For Immediate Release, August 24, 2009
Contact: Bronson Frick, Associate Director, 510-841-3032
ANR Foundation's Gaming the Legislature Series: The Gaming Industry Stacks the Deck Against Smokefree Workplaces in Indiana
A study commissioned by the American Nonsmokers' Rights Foundation reveals gaming interests reported more than $3.6 million in lobbying expenditures in a two-year period ending April 30, 2009, according to Indiana public records.
Individuals employed by lobbying organizations that represent casinos and horse tracks reported giving more than $228,000 to state political party committees and legislative caucus committees in 2008.
House Speaker Patrick Bauer's reelection campaign took in at least $60,000 in donations in 2008 from horse racing industry supporters, employees of lobbying firms for casinos and affiliated contributors, including $39,000 in one day alone.
The facts were made public in the "ANR Foundation's Gaming the Legislature Series: The Gaming Industry Stacks the Deck Against Smokefree Workplaces in Indiana."
Cynthia Hallett, Executive Director of the American Nonsmokers' Rights Foundation, said the report shows how casinos and allied gaming interests spend enormous amounts of money to buy influence to try to tilt the legislative process in their favor.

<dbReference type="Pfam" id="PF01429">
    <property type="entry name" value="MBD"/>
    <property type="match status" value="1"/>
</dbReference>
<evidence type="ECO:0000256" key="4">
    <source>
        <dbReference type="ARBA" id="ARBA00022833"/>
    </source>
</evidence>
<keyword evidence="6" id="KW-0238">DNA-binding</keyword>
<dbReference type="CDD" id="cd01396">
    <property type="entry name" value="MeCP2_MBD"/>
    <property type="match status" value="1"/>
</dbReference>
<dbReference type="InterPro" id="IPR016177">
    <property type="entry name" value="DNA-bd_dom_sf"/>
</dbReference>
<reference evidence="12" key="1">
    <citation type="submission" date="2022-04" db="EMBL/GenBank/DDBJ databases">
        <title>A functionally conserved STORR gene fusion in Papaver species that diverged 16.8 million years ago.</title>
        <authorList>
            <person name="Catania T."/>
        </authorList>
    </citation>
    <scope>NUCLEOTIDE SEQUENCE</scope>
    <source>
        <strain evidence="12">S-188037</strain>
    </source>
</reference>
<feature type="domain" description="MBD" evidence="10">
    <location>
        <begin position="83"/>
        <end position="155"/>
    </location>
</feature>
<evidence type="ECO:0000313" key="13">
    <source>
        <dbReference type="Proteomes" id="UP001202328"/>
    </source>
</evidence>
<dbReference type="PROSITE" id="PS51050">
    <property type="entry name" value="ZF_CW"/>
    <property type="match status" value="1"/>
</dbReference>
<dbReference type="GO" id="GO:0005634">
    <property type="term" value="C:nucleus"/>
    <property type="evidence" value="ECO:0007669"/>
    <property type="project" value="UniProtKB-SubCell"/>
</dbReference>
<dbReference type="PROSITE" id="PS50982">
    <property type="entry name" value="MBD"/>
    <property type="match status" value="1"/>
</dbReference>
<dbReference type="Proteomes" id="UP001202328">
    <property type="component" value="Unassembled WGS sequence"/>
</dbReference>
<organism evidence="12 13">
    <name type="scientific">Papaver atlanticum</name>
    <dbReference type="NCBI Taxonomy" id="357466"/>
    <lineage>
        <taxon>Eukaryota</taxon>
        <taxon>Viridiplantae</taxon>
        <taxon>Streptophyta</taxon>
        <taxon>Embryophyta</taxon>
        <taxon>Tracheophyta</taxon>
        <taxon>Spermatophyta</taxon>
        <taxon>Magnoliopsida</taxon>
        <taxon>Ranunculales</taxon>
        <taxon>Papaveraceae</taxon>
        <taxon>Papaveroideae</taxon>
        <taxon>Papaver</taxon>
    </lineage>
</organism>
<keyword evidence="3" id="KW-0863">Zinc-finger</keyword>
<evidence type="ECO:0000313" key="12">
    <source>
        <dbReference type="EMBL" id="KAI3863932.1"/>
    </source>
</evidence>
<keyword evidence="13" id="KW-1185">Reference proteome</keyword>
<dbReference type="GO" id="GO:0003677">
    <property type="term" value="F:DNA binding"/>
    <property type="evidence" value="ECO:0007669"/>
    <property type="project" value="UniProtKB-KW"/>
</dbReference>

"The millions of dollars spent by the gaming industry in Indiana to influence legislation have had a toxic payout for Indiana's casino workers and the public. When casinos use this influence to defeat a common sense comprehensive smokefree workplace law, the entire state suffers the consequences," said Hallett. "I hope legislators are able to look past this vast amount of special interest money to act in the best interest of the people of Indiana."
Karena Walter, a longtime Indiana casino worker, said she hopes legislators ultimately will do the right thing and protect all Hoosier workers from disease and death caused by secondhand smoke.
"I just want to do my job without the health risk that comes from secondhand smoke. I love the work I do and I love my co-workers, but we shouldn't have to make a choice between our jobs and our health," said Walter.